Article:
Flag of Malaysia

Weather in Malaysia

Hot and wet or hot and dry?

Set just to the north of the equator, Malaysia enjoys a tropical monsoon climate. It's pretty much hot and humid with a bit of rain throughout the year. Even in the middle of dry season don't be surprised to get a sudden, often very heavy downpour, but it's likely to be gone as quickly as it arrived.

Flash deal
Harvest Green Apartment at Desa Anthurium


Split between Peninsular Malaysia and Sabah and Sarawak (on Borneo), each area remains under the sway of the southwest and northeast monsoons, while a transitional period between the two delivers less rainy conditions. It's worth noting that Malaysia sees a fair amount of rain year round and it's not at all unusual to see a heavy downpour in the middle of what would be considered "dry season", so the wet season often seems to just be a slightly wetter dry season. The exception to this is the east coast of the peninsula, which sees considerably wetter conditions during the northeast monsoon.

The southwest monsoon runs from roughly May to October, while the northeast runs from November to March. Adding to the mix is typhoon season in the Western Pacific from April to November, which can see inclement weather hitting Sabah and Sarawak at random intervals.

When the southwest monsoon hits from May to October, it brings rain to the lowlands on the west coast of the peninsula and particularly the southwest coast between the capital of Kuala Lumpur and Melaka. To the northern end of the west coast of the peninsula, around Penang and Langkawi, the rain can be especially heavy in September and October.

While the west coast is getting heavy rain, the east coast of the peninsula is bathed in sunshine and dry weather. This changes however when the northeast monsoon blows in between November and March, bringing with it torrential rain and often flooding along the east coast of the peninsula. At this time most resorts on the islands along the east coast of the Malaysian peninsula close up till the rains ease.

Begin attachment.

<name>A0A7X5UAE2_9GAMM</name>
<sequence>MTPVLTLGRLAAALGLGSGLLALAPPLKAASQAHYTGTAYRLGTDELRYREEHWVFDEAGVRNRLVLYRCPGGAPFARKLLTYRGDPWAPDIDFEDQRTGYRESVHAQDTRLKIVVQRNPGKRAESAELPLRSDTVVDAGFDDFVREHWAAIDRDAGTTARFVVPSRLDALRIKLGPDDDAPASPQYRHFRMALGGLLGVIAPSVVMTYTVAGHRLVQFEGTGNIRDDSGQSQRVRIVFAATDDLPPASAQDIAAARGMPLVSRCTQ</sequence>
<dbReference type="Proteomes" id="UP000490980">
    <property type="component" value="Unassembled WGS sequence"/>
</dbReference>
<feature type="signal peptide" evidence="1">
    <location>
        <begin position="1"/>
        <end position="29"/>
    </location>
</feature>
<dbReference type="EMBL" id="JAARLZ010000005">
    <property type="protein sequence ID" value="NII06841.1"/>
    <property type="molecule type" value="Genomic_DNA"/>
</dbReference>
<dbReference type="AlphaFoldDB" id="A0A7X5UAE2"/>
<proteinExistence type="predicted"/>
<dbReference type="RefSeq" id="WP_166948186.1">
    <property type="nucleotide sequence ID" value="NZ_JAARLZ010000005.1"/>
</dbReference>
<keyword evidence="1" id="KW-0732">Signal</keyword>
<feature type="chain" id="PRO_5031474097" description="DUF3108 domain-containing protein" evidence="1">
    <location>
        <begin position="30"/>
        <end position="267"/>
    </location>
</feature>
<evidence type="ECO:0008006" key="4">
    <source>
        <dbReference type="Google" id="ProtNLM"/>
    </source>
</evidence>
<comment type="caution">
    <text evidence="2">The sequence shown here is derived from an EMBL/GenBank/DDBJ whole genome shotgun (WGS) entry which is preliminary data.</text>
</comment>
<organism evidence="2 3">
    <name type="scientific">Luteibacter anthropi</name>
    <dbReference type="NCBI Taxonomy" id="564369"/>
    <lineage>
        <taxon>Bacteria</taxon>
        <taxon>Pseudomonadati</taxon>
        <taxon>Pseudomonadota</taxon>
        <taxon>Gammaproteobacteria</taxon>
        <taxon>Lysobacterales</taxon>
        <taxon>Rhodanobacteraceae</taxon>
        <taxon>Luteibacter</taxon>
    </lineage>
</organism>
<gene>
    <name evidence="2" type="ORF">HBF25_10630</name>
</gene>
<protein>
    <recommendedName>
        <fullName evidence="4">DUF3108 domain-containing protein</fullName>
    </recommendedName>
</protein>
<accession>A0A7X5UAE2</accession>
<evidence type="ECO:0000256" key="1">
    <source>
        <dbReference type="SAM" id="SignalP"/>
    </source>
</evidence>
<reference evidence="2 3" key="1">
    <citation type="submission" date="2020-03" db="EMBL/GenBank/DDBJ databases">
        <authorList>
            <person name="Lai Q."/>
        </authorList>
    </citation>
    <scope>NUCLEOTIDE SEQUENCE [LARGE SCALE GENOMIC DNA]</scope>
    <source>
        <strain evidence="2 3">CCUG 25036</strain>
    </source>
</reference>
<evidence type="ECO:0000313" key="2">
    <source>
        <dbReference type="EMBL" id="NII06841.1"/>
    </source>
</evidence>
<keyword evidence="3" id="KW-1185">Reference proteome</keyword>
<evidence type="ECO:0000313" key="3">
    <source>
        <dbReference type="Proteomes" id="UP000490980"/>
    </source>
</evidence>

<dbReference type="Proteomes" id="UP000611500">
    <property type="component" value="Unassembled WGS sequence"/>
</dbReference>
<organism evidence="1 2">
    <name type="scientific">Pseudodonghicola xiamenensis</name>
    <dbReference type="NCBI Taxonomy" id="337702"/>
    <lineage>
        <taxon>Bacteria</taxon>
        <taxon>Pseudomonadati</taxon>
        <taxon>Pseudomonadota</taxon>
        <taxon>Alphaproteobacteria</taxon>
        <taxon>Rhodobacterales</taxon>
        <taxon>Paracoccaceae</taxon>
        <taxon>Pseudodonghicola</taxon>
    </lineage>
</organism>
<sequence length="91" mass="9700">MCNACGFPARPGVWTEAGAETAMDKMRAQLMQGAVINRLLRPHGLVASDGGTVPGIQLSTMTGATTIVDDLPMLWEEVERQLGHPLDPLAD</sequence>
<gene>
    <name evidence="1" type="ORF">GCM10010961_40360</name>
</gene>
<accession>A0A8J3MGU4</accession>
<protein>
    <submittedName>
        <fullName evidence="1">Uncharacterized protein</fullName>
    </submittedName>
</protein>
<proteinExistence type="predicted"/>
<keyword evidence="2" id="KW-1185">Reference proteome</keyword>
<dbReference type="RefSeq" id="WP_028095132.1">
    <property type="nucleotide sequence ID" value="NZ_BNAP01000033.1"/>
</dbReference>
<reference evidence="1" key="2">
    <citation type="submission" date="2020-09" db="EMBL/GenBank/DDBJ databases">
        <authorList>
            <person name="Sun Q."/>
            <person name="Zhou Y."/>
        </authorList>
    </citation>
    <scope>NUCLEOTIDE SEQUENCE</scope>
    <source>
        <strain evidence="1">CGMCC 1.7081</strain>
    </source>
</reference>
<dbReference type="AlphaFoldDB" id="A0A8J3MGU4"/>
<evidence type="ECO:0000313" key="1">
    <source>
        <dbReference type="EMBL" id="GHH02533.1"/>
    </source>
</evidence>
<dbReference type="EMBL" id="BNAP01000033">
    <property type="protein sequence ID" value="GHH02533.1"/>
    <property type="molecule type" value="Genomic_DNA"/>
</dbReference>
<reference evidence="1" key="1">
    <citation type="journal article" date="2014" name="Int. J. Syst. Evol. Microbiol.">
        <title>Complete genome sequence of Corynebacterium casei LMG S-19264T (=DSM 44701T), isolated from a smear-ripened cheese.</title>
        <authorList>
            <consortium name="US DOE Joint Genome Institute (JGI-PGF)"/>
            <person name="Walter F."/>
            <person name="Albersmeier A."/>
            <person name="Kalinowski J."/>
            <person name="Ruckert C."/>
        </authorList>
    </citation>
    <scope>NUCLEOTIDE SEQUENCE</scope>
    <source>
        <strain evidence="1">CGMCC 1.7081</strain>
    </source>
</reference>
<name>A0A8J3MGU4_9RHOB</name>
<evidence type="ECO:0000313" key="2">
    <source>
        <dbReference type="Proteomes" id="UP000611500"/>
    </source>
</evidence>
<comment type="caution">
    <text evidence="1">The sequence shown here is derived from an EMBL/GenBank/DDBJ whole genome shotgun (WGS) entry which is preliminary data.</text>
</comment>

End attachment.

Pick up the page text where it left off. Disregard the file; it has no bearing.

Sabah and Sarawak are affected slightly differently. As with the east coast of the peninsula, the northeast monsoon brings with it extremely heavy rain, delivering over half of Sarawak's rainfall for the entire year. While the entire period from October to March is, well, damp, January in particular is a very wet time in both Sabah and Sarawak. The region is less affected by the southwest monsoon but they still see a fair amount of rain through the rest of the year.

When is the best time to visit Malaysia?

There is no "right" time to visit Malaysia. As with Singapore, visitors to Malaysia should expect some rain whenever they go.

There are however certain areas that are particularly wet at times and best avoided then. The eastern coast of Peninsular Malaysia is best avoided during the northeast monsoon from November to March. This is the case partly because it will be heaving with rain a lot of the time and there may be flash floods, but also because most, if not all the accommodation on the Perhentian Islands, along with the other east coast islands, will be closed due to bad weather and rough seas.

Sticking with the peninsula, the northern part of the west coast of Peninsular Malaysia (Penang and Langkawi) can get quite a bit of rain in September and October. This is less of an issue in Penang, where a rainstorm is just a good excuse to eat more, than in Langkawi where visibility for diving is badly affected.

Another area best avoided is Sabah and Sarawak in January when the rain, even by Borneo standards, is torrential.

The best time to visit the east coast of the peninsula is from April or May to October, when you can expect calm waters and clear blue skies (most of the time).



Written by:
Stuart McDonald co-founded Travelfish.org with Samantha Brown in 2004. He has lived in Thailand, Cambodia and Indonesia, where he worked as an under-paid, under-skilled language teacher, an embassy staffer, a newspaper web-site developer and various other stuff. His favourite read is The Art of Travel by Alain de Botton and he spends most of his time in Bali, Indonesia.